Plan B is designed to prevent pregnancy in two ways: thickening cervical fluid, disrupting fallopian tube movement and thinning the endometrium lining, which makes it more difficult for sperm and eggs to meet or for the fertilized embryo to implant into your uterus.
Is it safe?
Plan B is an effective solution for preventing pregnancy after unprotected sexual encounter or when other birth control methods fail. The medication contains levonorgestrel, a hormone which works to block fertilization by binding to both sperm and egg receptors and thus blocking fertilization altogether. Also referred to as morning-after pill, abortion pill or an RU-486 device, Plan B can help stop pregnancy in its tracks.
Women can purchase Plan B from their physician, pharmacist or reproductive healthcare provider. It is advised to keep it on hand in case of unexpected pregnancy or contraceptive failure – no age restrictions or prescription requirements exist!
Medication to prevent pregnancy is most effective if taken within 72 hours of unprotected sexual encounter or contraceptive failure, or within seven days if contraception failed altogether. Unfortunately, late taking does not work in terms of pregnancy prevention; women must wait at least 14 days until starting menstruation before taking this medicine.
Plan B is safe to take as a form of long-term birth control, though its efficacy lags behind other methods and it may increase your risk for pregnancy complications if taken regularly.
Routine use of Plan B may alter your menstrual cycle, leading to heavier or lighter periods or abnormal vaginal discharge or bleeding. While these side effects typically resolve within days, they should serve as a red flag that more serious medical conditions require immediate medical treatment – such as an ectopic pregnancy which needs urgent medical intervention immediately.
Is it effective?
Plan B (levonorgestrel) is an over-the-counter backup form of birth control designed to prevent pregnancy in the event that primary methods fail or after unprotected sexual encounter. Commonly referred to as the morning-after pill, Plan B should only be taken when used in emergency circumstances and as backup for long term methods like pills, patches, rings or intrauterine devices. It’s safe for use, yet should never replace these forms of contraception in your life.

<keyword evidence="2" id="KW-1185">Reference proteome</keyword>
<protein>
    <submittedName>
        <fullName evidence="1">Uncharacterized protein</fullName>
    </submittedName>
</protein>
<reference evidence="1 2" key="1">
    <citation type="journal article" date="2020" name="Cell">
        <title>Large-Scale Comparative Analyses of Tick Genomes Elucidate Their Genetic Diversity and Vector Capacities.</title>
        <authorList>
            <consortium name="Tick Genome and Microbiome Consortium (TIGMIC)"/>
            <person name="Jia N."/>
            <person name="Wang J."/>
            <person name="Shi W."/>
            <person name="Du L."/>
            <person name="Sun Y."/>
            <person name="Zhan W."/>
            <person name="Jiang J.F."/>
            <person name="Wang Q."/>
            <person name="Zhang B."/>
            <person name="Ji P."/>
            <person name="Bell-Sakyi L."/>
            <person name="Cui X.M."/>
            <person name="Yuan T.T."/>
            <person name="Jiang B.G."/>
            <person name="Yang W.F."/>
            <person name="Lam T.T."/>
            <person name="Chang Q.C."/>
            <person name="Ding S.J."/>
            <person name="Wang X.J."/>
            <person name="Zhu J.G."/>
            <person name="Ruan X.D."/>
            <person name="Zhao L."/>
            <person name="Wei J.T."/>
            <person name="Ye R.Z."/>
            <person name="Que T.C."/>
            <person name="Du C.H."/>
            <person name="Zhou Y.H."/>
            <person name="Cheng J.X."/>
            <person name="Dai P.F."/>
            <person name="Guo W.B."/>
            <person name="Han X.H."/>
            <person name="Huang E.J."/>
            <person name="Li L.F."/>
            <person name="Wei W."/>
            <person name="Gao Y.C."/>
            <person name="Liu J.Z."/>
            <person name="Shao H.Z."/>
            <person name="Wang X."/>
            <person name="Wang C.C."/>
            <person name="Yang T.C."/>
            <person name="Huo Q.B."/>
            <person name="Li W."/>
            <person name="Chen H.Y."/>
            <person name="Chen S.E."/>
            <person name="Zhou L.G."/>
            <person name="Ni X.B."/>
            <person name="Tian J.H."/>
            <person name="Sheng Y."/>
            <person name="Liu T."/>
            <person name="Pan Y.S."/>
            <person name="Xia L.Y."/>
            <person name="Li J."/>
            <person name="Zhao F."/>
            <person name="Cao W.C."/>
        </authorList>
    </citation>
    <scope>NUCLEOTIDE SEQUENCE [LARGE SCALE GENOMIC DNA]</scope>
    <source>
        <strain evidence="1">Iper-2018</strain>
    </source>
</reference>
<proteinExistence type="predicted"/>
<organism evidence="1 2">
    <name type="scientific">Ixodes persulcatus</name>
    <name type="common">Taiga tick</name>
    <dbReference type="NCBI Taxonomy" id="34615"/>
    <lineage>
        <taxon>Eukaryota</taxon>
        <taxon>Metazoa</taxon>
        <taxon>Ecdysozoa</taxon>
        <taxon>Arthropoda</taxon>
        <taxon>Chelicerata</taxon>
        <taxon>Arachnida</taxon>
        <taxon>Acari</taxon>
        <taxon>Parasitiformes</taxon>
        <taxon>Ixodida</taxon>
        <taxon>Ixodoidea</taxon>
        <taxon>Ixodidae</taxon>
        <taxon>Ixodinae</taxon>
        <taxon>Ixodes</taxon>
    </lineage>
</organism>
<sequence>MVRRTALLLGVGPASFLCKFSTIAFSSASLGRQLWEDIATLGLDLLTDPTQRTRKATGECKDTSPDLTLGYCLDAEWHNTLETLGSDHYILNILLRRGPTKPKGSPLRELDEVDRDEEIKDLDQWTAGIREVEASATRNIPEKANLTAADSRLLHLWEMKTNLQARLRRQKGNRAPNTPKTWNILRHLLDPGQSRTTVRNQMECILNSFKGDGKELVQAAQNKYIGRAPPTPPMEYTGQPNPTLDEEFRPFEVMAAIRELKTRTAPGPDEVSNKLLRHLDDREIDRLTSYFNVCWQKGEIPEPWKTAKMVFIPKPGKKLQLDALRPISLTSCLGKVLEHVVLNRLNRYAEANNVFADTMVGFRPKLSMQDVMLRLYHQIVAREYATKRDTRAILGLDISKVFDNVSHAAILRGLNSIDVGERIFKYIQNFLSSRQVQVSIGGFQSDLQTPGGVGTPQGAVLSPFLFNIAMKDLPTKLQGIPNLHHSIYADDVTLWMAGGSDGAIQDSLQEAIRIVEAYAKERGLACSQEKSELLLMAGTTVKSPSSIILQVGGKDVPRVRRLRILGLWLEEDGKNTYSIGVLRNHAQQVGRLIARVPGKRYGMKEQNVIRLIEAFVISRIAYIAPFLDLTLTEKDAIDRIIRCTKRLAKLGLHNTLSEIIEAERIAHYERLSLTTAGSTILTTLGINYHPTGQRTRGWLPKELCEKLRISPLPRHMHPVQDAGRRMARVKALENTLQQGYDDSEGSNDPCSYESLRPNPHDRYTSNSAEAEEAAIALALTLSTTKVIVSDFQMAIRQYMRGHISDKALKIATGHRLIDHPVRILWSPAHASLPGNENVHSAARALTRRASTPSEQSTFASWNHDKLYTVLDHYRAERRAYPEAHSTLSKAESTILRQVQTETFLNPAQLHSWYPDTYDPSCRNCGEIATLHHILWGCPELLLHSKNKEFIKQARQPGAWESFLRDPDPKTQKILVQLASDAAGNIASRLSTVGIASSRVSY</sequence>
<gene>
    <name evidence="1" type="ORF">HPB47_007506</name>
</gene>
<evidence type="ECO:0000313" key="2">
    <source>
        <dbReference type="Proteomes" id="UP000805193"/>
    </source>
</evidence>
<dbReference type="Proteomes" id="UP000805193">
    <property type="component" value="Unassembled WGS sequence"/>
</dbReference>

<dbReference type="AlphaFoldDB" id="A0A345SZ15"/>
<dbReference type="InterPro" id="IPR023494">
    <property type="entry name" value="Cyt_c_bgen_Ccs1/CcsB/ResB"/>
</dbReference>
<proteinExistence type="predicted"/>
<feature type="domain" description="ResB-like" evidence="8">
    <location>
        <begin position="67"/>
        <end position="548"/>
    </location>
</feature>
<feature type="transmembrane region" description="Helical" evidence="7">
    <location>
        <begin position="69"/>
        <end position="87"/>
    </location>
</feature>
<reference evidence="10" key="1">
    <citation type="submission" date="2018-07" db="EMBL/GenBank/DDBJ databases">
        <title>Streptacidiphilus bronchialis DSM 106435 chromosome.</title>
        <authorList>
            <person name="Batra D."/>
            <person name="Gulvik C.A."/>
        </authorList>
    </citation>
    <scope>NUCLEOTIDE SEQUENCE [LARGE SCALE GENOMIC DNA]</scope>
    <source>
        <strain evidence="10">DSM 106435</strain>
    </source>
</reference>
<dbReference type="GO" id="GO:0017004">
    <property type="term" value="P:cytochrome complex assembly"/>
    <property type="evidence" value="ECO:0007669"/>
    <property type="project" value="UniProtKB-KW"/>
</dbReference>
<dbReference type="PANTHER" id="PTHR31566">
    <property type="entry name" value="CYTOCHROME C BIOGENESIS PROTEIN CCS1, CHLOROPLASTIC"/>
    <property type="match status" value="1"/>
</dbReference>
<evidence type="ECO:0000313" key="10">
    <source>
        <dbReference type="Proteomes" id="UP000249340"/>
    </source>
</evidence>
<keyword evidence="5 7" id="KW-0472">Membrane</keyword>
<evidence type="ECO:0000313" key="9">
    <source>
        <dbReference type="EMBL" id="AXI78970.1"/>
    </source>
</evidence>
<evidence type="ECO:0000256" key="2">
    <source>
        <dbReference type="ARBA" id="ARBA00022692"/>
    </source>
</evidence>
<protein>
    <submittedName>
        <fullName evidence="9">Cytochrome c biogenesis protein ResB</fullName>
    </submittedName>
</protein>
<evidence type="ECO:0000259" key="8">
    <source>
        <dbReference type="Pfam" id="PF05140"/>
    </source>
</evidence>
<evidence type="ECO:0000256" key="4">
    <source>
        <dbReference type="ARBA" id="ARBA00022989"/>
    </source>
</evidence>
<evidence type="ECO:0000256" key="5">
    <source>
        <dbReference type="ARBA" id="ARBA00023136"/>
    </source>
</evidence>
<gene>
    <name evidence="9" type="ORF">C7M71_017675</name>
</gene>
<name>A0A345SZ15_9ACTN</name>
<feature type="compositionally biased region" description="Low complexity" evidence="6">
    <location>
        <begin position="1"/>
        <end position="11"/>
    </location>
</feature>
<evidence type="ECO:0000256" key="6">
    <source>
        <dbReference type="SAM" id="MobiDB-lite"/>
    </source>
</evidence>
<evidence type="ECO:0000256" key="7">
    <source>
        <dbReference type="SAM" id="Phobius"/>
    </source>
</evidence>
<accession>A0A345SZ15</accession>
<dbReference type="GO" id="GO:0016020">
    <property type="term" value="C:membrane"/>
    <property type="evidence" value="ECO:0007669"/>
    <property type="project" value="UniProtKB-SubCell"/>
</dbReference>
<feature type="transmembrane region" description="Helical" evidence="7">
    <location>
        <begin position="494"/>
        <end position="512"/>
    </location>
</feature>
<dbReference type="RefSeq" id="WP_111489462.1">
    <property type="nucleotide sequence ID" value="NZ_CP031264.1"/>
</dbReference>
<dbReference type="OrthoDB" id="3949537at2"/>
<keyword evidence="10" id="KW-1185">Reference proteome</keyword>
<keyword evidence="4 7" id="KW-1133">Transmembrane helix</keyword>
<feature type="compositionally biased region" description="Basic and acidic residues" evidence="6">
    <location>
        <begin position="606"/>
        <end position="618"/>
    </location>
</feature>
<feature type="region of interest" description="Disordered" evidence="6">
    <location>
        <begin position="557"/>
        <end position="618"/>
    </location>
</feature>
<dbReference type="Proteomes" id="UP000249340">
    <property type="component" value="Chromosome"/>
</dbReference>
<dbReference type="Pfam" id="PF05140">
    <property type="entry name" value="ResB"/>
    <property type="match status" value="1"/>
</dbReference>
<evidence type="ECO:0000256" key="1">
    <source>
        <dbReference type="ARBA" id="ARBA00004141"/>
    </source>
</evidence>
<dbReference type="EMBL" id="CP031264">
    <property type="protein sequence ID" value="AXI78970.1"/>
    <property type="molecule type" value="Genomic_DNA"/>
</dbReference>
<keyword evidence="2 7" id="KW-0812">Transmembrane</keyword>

Methods include postponing ovulation to decrease sperm’s chances of fertilizing an egg and changing the female reproductive tract lining to inhibit implantation of fertilized embryos – often called abortion by antiabortion advocates but non-embryocidal.
According to the manufacturer, seven out of eight women who take birth control pills correctly should not become pregnant. However, its effectiveness may diminish with taking it too late (earlier is better), having higher body weight or taking certain medications such as St John’s Wort or seizure medicines.
Plan B can be effective when taken within 72 hours (3 days) after unprotected sex or contraception failure; however, its efficacy won’t work on those already pregnant. For optimal results, Plan B should be taken within three days from unprotected sex or contraceptive failure.
Be mindful that taking too much Plan B may cause side effects like nausea, abdominal pain or menstrual changes that are unwanted and should not be used as a replacement for condoms. If you experience any negative side effects from Plan B use, talk to your physician; most symptoms usually subside within several days but if severe reactions such as trouble breathing arise seek emergency medical help immediately.
Is it safe to take with other medications?
Hormonal morning after pills (Plan B, My Way and Next Choice One Dose) should not interact negatively with any other medications you’re taking; however, it is wise to inform both your physician and pharmacist of all medicines you’re taking as this could alter how effectively Plan B works or cause side effects.
As soon as you take a hormonal morning after pill, its contents will quickly enter your bloodstream and start having an impact on your ovaries or uterine lining, leading to side effects like nausea, tiredness, dizziness, abdominal cramping and breast tenderness. Some individuals also report experiencing changes to their period such as it arriving up to one week late or lighter or heavier than usual.